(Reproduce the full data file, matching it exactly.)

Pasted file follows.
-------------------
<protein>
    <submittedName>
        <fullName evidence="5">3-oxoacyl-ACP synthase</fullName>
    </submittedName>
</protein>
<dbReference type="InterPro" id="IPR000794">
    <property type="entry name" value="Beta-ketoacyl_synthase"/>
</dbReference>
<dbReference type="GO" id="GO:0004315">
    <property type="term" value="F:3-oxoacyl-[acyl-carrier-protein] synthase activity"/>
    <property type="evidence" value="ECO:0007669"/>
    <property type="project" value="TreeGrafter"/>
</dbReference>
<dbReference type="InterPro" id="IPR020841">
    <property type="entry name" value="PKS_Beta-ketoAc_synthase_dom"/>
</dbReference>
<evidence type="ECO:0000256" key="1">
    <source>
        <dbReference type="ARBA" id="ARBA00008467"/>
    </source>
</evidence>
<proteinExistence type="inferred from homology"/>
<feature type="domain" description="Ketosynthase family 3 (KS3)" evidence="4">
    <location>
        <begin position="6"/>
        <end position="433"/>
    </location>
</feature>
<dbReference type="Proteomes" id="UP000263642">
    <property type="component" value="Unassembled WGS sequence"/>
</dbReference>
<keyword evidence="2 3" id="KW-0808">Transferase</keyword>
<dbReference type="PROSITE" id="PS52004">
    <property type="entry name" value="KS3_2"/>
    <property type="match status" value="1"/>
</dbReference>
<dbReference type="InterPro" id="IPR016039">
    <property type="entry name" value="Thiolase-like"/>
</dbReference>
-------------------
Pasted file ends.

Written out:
<protein>
    <submittedName>
        <fullName evidence="5">3-oxoacyl-ACP synthase</fullName>
    </submittedName>
</protein>
<dbReference type="InterPro" id="IPR000794">
    <property type="entry name" value="Beta-ketoacyl_synthase"/>
</dbReference>
<dbReference type="GO" id="GO:0004315">
    <property type="term" value="F:3-oxoacyl-[acyl-carrier-protein] synthase activity"/>
    <property type="evidence" value="ECO:0007669"/>
    <property type="project" value="TreeGrafter"/>
</dbReference>
<dbReference type="InterPro" id="IPR020841">
    <property type="entry name" value="PKS_Beta-ketoAc_synthase_dom"/>
</dbReference>
<evidence type="ECO:0000256" key="1">
    <source>
        <dbReference type="ARBA" id="ARBA00008467"/>
    </source>
</evidence>
<proteinExistence type="inferred from homology"/>
<feature type="domain" description="Ketosynthase family 3 (KS3)" evidence="4">
    <location>
        <begin position="6"/>
        <end position="433"/>
    </location>
</feature>
<dbReference type="Proteomes" id="UP000263642">
    <property type="component" value="Unassembled WGS sequence"/>
</dbReference>
<keyword evidence="2 3" id="KW-0808">Transferase</keyword>
<dbReference type="PROSITE" id="PS52004">
    <property type="entry name" value="KS3_2"/>
    <property type="match status" value="1"/>
</dbReference>
<dbReference type="InterPro" id="IPR016039">
    <property type="entry name" value="Thiolase-like"/>
</dbReference>